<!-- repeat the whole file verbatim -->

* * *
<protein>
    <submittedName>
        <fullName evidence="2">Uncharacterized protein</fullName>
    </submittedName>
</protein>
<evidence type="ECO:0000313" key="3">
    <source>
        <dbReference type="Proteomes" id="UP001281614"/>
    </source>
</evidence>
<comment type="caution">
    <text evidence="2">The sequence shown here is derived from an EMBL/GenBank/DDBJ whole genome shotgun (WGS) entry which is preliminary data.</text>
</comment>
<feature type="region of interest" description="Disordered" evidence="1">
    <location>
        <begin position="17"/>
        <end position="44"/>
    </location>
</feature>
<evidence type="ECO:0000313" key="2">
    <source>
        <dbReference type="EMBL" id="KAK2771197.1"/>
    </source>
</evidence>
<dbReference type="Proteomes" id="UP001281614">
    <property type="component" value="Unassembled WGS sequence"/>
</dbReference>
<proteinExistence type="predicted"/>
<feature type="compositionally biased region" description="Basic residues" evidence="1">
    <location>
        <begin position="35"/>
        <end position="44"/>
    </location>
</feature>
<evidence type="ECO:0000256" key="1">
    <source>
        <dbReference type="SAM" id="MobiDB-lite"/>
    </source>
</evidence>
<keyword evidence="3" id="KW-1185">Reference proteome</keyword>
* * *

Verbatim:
<protein>
    <submittedName>
        <fullName evidence="2">Uncharacterized protein</fullName>
    </submittedName>
</protein>
<evidence type="ECO:0000313" key="3">
    <source>
        <dbReference type="Proteomes" id="UP001281614"/>
    </source>
</evidence>
<comment type="caution">
    <text evidence="2">The sequence shown here is derived from an EMBL/GenBank/DDBJ whole genome shotgun (WGS) entry which is preliminary data.</text>
</comment>
<feature type="region of interest" description="Disordered" evidence="1">
    <location>
        <begin position="17"/>
        <end position="44"/>
    </location>
</feature>
<evidence type="ECO:0000313" key="2">
    <source>
        <dbReference type="EMBL" id="KAK2771197.1"/>
    </source>
</evidence>
<dbReference type="Proteomes" id="UP001281614">
    <property type="component" value="Unassembled WGS sequence"/>
</dbReference>
<proteinExistence type="predicted"/>
<feature type="compositionally biased region" description="Basic residues" evidence="1">
    <location>
        <begin position="35"/>
        <end position="44"/>
    </location>
</feature>
<evidence type="ECO:0000256" key="1">
    <source>
        <dbReference type="SAM" id="MobiDB-lite"/>
    </source>
</evidence>
<keyword evidence="3" id="KW-1185">Reference proteome</keyword>